What is WHMIS? The Workplace Hazardous Materials Information System (WHMIS) provides Canadian workers with information about hazardous products used in the workplace. Under WHMIS, workers have the right to receive […]
What is WHMIS?
The Workplace Hazardous Materials Information System (WHMIS) provides Canadian workers with information about hazardous products used in the workplace. Under WHMIS, workers have the right to receive information about each hazardous product they use – for example, its identity, hazards and safety precautions.
WHMIS stands for the following:
- Workplace: Deals only with products used in the workplace. For example, an employer whose workplace handles hazardous materials, or a person responsible for health and safety in the workplace.
- Hazardous Materials: Refers to dangerous products that may cause fire, explosions, or health problems. For example, Flammable and Combustible Materials, Poisonous and Infectious Materials, Biohazardous Infection Materials etc.
- Information System: Is concerned with the optimization of the information, policies and processes.
Originally established in 1988, the purpose of WHMIS is to ensure employers and workers receive consistent and comprehensive health and safety information about the hazardous products they may be exposed to at work.
By setting standards for the type and amount of information to be given to the users of hazardous chemicals and biological agents, WHMIS is intended to reduce workplace injuries and illnesses related to such products.
What are the components of WHMIS?
There are four key components to WHMIS:
- Identification (classification) of Hazardous Products.
There are two types of WHMIS 2015 labels: supplier labels and workplace labels.
- Supplier Labels: Supplier labels appear on hazardous products purchased from suppliers. The information on the label must be provided in both English and French. Supplier labels provide information about a product’s hazards and about handling the product safely. This information is standardized and is based on the hazard classes assigned to the product.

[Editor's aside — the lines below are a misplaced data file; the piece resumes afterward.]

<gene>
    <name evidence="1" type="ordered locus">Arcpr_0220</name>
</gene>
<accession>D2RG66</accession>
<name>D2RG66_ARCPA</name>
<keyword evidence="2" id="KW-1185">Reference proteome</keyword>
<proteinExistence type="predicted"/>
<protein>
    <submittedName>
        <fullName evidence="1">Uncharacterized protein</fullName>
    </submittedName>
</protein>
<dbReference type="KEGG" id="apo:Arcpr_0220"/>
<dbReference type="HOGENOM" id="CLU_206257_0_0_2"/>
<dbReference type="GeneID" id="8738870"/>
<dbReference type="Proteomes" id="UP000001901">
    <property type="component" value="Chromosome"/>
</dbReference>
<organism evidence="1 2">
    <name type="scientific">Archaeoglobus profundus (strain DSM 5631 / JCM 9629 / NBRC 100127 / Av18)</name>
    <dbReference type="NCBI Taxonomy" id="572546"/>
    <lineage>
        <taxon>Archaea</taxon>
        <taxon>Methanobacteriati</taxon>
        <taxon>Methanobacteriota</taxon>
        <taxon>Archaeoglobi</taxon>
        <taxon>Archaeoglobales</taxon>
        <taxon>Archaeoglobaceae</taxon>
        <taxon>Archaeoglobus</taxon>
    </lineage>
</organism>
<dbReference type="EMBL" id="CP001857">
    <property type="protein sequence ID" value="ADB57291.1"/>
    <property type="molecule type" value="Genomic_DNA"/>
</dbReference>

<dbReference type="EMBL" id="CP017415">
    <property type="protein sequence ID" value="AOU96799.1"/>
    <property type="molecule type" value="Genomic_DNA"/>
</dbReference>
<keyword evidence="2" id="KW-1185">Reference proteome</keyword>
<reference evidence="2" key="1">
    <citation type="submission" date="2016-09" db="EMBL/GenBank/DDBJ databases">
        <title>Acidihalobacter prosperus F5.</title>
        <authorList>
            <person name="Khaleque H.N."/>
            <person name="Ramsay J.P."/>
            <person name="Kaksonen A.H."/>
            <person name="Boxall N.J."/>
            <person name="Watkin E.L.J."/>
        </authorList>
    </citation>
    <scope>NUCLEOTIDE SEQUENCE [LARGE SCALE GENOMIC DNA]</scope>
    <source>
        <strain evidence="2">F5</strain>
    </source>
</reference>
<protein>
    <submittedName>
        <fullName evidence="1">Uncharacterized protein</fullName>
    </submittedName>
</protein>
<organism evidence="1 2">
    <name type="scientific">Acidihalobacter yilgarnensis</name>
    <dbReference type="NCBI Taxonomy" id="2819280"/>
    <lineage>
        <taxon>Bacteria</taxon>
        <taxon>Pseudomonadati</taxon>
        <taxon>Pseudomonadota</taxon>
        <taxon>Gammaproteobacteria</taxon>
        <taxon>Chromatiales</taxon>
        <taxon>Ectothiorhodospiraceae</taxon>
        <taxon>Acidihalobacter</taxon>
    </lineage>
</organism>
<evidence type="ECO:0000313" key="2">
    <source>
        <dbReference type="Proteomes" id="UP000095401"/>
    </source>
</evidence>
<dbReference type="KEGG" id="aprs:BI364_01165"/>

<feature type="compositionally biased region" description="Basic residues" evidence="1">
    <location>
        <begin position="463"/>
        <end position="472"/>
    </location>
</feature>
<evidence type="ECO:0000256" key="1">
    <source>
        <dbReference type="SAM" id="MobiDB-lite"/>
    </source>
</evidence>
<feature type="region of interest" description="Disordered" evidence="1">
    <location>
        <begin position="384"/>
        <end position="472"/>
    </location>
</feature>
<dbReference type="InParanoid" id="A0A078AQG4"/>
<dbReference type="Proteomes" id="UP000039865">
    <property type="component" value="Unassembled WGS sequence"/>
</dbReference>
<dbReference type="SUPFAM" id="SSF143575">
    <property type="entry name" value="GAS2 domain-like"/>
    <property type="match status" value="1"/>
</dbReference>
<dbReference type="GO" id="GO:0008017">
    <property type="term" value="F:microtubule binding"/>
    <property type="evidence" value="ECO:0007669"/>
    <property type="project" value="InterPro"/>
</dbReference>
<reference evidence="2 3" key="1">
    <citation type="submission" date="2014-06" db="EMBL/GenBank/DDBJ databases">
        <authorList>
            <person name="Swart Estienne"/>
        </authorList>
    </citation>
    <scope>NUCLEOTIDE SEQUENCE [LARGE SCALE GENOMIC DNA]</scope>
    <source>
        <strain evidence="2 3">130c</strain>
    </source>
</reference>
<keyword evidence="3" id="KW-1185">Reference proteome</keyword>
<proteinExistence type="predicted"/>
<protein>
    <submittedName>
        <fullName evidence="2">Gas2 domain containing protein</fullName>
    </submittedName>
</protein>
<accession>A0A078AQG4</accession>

- Workplace Labels: An employer who produces a hazardous product in its own workplace must ensure that the product or its container has a workplace label. The workplace label requires no specific wording or format. Requirements are deliberately broad and general. However, in spite of the flexibility given to the employer under these regulations, there are some commonly understood expectations that will be described in the fourth module of this course.
3. Safety Data Sheets (SDS).
The Safety Data Sheets, or SDSs for short, is an important source of information for the worker at the worksite. The purpose of the SDSs is to provide detailed information on the ingredients, hazards and properties of a hazardous material (controlled product) in order that it may be used safely.
4. Worker Education and Training.
The fourth part of the WHMIS system, worker education and training, explains the WHIMIS 2015 system and gives workers specific safety training, about the hazardous products they work with, are exposed to or produce.
Pictograms are graphic images that immediately show the user of a hazardous product what type of hazard is present. With a quick glance, you can see, for example, that the product is flammable, or if it might be a health hazard.
As with WHMIS 2015, Pictograms now show the type of hazard at a glance. There are 10 pictograms, assigned to specific hazard classes or categories. In WHMIS 2015, most pictograms have a red, diamond-shaped border, compared to Pictograms from 1988, which have a black, round border. Inside this border, there is a symbol that represents the potential hazard (e.g., fire, health hazard, corrosive, etc.). Together, the symbol and the border are referred to as a pictogram. Pictograms are assigned to specific hazard classes or categories.
Some WHMIS 1988 symbols such as the “Exclamation T “(for Other Toxic Effects) and the “R” (for Dangerously Reactive) have been fully replaced and are non-existent in the new system. New symbols such as the Exploding Bomb, Health Hazard and Exclamation Mark have made the new pictograms more specific and more useful.
How do I get my WHMIS Certificate?
To obtain a certificate in WHMIS, you must become familiar with the national system for classifying hazardous materials and become able to recognize pictograms, labels, and signs specific to WHMIS. In addition, you must be able to identify different hazardous substances, choose the correct protective equipment, and safely handle, store, and/or dispose of such materials while at work.
Our WHMIS course is designed in accordance with the latest national safety standards and includes information regarding the international standard GHS or the Globally Harmonized System of Classification and Labelling Chemicals. With our training system, you can get the certificate on the same day or you can learn at your own pace and decide when you want to finish your training.
How long does WHMIC certification last?
Canadian legislation recommends that WHMIS training should be completed on a yearly basis. In addition, because different jobs imply distinct work environments/conditions, employees must re-take this course whenever they change employers.